At a ceremony marking World Food Day on Monday, the U.N. Food and Agriculture Organization (FAO) “called for more transparency on commodity markets to prevent sharp spikes in global food prices and deplored the scale of world hunger,” Agence France-Presse reports (Le Roux, 10/16). “FAO chose the theme of ‘Food Prices — From Crisis to Stability’ for this year’s day to shed light on the trend and what can be done to mitigate its impact on the most vulnerable,” the U.N. News Centre writes.
US Global Health Policy
In this Washington Post opinion piece, Raj Kumar, president of Devex and a member of the Council on Foreign Relations, and John Hewko, the general secretary and chief executive of Rotary International, report on the Millennium Challenge Corp. (MCC), a government “corporation” established in 2004 under the George W. Bush administration “on the premise that U.S. foreign assistance would have the greatest impact if offered on a non-political basis to developing countries that adopt sound economic and social policies.” They write, “Congress has appropriated about $10 billion to the MCC over the past seven years, but the prudent agency has disbursed just a few billion,” and “the agency is now a takeover target.”
“As South Korean President Lee Myung-bak continued his state visit to the United States on Friday, a group of nongovernmental organizations (NGOs) wants the Obama administration to explain what they call unconscionable delays in deciding whether to resume U.S. food assistance to North Korea,” Reuters reports. “Rising global commodities prices coupled with summer floods and typhoons have compounded the emergency this year, and the United Nations estimated in March that more than six million North Koreans urgently need food help,” the news agency writes.
Clinton Opposes GOP Bill To Cut U.S. Funding To U.N., Poll Finds Majority Of Americans Also Against Legislation
Secretary of State Hillary Rodham Clinton in a letter to lawmakers on Wednesday “warned House Republicans about pushing ahead with a bill to cut funds for the United Nations, saying she would recommend that President Barack Obama veto the legislation” that is expected to be considered by the House Foreign Affairs Committee on Thursday, the Associated Press/Washington Post reports. “Clinton said the bill would severely limit U.S. participation in the world body, undercut U.S. interests and damage the security of Americans at home and abroad,” AP writes (10/12).
“U.S. Ambassador Jonathan Gration has advised Kenya to seek new sources of money to finance health programs,” Kenya’s the Star reports, adding, “Gration said projects initiated by donors will only be sustainable if the Kenyan government takes over.” According to the newspaper, Gration made the comments after launching a campaign called “Let’s Live,” which will focus on maternal and infant mortality, HIV/AIDS, non-communicable diseases and child health “to reduce preventable deaths in Kenya by 50 percent by December 2012.”
WHO Says Global TB Cases Decline For First Time Ever But Warns Funding Gap, Resistant Strains Put Progress At Risk
New data published in the WHO’s 2011 Global Tuberculosis Control Report on Tuesday, “shows that the number of people who fell ill with [tuberculosis (TB)] dropped to 8.8 million in 2010, after peaking at 9 million in 2005,” the U.N. News Centre reports. “The report shows that the TB death rate dropped 40 percent between 1990 and 2010, and all regions, except Africa, are on track to achieve a 50 percent decline in mortality by 2015,” the news service writes (10/11). “The countries the WHO especially noted for progress in the fight against the disease were Kenya, [Tanzania], Brazil and China,” Reuters reports (Selyukh/Ulmer-Nebehay, 10/11).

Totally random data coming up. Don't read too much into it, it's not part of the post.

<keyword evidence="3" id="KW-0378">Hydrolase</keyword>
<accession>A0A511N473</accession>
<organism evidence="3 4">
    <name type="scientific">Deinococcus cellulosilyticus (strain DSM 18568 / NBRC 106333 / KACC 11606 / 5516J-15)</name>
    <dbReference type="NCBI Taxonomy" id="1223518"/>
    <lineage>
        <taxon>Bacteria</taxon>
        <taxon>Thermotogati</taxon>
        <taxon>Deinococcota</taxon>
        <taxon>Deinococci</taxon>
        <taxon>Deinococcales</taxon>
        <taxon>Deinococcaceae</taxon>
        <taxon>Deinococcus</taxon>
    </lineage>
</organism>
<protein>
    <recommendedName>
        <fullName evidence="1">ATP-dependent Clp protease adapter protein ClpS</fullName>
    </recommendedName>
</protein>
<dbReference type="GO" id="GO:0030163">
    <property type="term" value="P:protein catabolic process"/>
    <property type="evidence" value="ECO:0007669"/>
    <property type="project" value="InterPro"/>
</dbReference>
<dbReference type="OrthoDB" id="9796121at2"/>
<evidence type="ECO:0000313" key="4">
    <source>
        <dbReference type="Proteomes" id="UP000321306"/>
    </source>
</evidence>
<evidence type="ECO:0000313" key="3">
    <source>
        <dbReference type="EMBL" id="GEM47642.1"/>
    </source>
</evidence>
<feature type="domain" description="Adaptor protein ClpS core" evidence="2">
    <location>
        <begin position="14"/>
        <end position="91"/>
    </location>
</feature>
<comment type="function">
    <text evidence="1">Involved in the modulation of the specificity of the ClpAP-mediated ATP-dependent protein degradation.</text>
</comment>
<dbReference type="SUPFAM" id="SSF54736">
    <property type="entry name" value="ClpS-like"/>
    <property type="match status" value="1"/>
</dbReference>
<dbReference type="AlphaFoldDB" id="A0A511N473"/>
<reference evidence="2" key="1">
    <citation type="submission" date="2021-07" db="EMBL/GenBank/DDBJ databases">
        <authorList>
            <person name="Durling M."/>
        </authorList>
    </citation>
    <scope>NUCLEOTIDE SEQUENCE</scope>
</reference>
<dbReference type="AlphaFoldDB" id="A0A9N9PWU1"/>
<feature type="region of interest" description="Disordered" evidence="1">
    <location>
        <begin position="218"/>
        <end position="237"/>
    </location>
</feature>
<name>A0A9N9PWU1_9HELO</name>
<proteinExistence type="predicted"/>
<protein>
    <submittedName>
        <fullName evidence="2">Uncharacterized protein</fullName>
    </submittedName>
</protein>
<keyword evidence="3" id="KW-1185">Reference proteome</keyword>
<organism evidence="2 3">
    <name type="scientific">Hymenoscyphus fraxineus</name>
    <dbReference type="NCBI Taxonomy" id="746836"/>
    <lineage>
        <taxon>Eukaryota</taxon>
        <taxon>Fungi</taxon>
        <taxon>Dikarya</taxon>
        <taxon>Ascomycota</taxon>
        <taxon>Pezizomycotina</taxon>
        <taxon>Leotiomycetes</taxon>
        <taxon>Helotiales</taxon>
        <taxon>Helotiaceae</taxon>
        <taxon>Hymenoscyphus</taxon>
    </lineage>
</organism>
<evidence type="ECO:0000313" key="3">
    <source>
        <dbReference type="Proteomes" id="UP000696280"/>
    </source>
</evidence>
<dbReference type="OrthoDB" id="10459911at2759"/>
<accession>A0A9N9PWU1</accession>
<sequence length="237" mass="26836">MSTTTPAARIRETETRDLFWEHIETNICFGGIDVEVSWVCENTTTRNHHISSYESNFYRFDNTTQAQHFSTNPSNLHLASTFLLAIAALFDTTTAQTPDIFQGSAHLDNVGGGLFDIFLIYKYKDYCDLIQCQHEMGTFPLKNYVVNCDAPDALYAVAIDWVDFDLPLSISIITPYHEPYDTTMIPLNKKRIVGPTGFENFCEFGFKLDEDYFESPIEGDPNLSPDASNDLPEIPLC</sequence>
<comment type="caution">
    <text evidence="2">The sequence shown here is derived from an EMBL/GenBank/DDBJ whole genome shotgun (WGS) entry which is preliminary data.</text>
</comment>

In this Global Health Magazine opinion piece, Aaron Emmel, senior policy advisor at PATH, examines a momentum for reform in foreign aid that “has been mounting in both Congress and the Administration,” writing, “Now we face one of the most austere budget environments in our nation’s history, making the need for an efficient, accountable, transparent, effective, and strategic foreign assistance policy all the more important. Clearly, foreign aid needs to be reformed so that it can do the job it was originally intended for: assisting the people who need it most in the most efficient and effective way possible.”
In this RH Reality Check opinion piece, Matthew Kavanagh, director of U.S. advocacy at Health GAP (Global Access Project), and Dazon Dixon Diallo, founder and president of SisterLove, Incorporated, write, “With proof that treatment is prevention, and with this basket of broader prevention options, scientists and economists have finally been able to show what few could before: models of how we end the AIDS crisis.”
In this New York Times editorial, Carol Giacomo, journalist and member of the newspaper’s editorial board, reports on a decline in U.S. foreign aid, writing, “There is a lot of public misunderstanding about foreign aid,” adding, “For the sake of national security, this country cannot afford to retreat from the world. Its investment in the State Department and foreign aid helps advance peace and stability by feeding starving people, providing access to doctors and medicines, opening new markets, promoting democracy, curbing nuclear arms and strengthening allies with military and economic assistance.”
The Republican-led House Committee on Foreign Affairs voted Wednesday to approve a bill that would prohibit the U.S. government from providing funding to the U.N. Population Fund, an organization “that helps women and children in developing countries with reproductive health and family planning,” Agence France-Presse reports (Cassata, 10/5). “House Republicans say they are pushing the legislation because the fund, known as the UNFPA, is complicit in China’s controversial one-child policy, which enforces abortion and sterilization,” the Huffington Post writes (10/5).